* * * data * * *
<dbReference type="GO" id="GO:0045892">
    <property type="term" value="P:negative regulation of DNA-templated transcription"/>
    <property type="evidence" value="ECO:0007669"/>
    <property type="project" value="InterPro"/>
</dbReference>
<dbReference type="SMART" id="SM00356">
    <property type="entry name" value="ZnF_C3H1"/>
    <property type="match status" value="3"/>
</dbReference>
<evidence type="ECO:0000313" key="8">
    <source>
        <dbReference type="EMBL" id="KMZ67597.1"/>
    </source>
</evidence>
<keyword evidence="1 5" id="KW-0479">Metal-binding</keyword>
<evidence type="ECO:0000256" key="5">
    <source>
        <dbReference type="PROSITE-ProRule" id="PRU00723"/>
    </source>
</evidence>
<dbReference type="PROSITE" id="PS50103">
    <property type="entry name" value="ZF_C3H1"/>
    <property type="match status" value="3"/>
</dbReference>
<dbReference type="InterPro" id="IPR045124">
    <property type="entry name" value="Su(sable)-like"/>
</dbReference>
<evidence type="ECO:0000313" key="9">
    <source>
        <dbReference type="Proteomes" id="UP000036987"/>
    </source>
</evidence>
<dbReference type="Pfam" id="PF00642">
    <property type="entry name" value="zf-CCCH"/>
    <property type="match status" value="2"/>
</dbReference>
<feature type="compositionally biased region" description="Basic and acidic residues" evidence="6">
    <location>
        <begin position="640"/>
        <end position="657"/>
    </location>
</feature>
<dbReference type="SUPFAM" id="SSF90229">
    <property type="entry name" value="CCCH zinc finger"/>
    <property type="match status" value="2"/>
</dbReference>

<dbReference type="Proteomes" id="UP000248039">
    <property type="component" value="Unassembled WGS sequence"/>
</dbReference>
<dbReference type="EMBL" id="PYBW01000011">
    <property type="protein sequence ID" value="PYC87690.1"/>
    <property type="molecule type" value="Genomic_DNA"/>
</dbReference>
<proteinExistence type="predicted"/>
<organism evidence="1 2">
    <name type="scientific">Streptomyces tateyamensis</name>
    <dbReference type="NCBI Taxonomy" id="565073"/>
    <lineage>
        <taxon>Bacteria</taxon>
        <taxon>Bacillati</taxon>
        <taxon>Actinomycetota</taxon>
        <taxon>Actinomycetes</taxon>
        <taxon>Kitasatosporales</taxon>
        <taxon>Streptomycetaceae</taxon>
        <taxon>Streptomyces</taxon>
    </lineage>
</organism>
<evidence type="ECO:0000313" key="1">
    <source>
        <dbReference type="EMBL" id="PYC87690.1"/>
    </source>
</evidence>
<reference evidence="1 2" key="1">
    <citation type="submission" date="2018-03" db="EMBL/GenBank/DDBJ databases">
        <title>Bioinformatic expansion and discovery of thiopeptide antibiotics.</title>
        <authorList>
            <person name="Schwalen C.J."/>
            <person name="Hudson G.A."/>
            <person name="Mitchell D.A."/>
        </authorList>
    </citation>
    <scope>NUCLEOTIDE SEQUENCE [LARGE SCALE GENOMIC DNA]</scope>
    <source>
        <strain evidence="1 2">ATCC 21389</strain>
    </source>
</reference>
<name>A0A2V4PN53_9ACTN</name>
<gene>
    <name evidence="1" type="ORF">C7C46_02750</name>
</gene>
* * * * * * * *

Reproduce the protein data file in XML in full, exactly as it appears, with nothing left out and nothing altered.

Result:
<dbReference type="GO" id="GO:0045892">
    <property type="term" value="P:negative regulation of DNA-templated transcription"/>
    <property type="evidence" value="ECO:0007669"/>
    <property type="project" value="InterPro"/>
</dbReference>
<dbReference type="SMART" id="SM00356">
    <property type="entry name" value="ZnF_C3H1"/>
    <property type="match status" value="3"/>
</dbReference>
<evidence type="ECO:0000313" key="8">
    <source>
        <dbReference type="EMBL" id="KMZ67597.1"/>
    </source>
</evidence>
<keyword evidence="1 5" id="KW-0479">Metal-binding</keyword>
<evidence type="ECO:0000256" key="5">
    <source>
        <dbReference type="PROSITE-ProRule" id="PRU00723"/>
    </source>
</evidence>
<dbReference type="PROSITE" id="PS50103">
    <property type="entry name" value="ZF_C3H1"/>
    <property type="match status" value="3"/>
</dbReference>
<dbReference type="InterPro" id="IPR045124">
    <property type="entry name" value="Su(sable)-like"/>
</dbReference>
<evidence type="ECO:0000313" key="9">
    <source>
        <dbReference type="Proteomes" id="UP000036987"/>
    </source>
</evidence>
<dbReference type="Pfam" id="PF00642">
    <property type="entry name" value="zf-CCCH"/>
    <property type="match status" value="2"/>
</dbReference>
<feature type="compositionally biased region" description="Basic and acidic residues" evidence="6">
    <location>
        <begin position="640"/>
        <end position="657"/>
    </location>
</feature>
<dbReference type="SUPFAM" id="SSF90229">
    <property type="entry name" value="CCCH zinc finger"/>
    <property type="match status" value="2"/>
</dbReference>

<dbReference type="Proteomes" id="UP000248039">
    <property type="component" value="Unassembled WGS sequence"/>
</dbReference>
<dbReference type="EMBL" id="PYBW01000011">
    <property type="protein sequence ID" value="PYC87690.1"/>
    <property type="molecule type" value="Genomic_DNA"/>
</dbReference>
<proteinExistence type="predicted"/>
<organism evidence="1 2">
    <name type="scientific">Streptomyces tateyamensis</name>
    <dbReference type="NCBI Taxonomy" id="565073"/>
    <lineage>
        <taxon>Bacteria</taxon>
        <taxon>Bacillati</taxon>
        <taxon>Actinomycetota</taxon>
        <taxon>Actinomycetes</taxon>
        <taxon>Kitasatosporales</taxon>
        <taxon>Streptomycetaceae</taxon>
        <taxon>Streptomyces</taxon>
    </lineage>
</organism>
<evidence type="ECO:0000313" key="1">
    <source>
        <dbReference type="EMBL" id="PYC87690.1"/>
    </source>
</evidence>
<reference evidence="1 2" key="1">
    <citation type="submission" date="2018-03" db="EMBL/GenBank/DDBJ databases">
        <title>Bioinformatic expansion and discovery of thiopeptide antibiotics.</title>
        <authorList>
            <person name="Schwalen C.J."/>
            <person name="Hudson G.A."/>
            <person name="Mitchell D.A."/>
        </authorList>
    </citation>
    <scope>NUCLEOTIDE SEQUENCE [LARGE SCALE GENOMIC DNA]</scope>
    <source>
        <strain evidence="1 2">ATCC 21389</strain>
    </source>
</reference>
<name>A0A2V4PN53_9ACTN</name>
<gene>
    <name evidence="1" type="ORF">C7C46_02750</name>
</gene>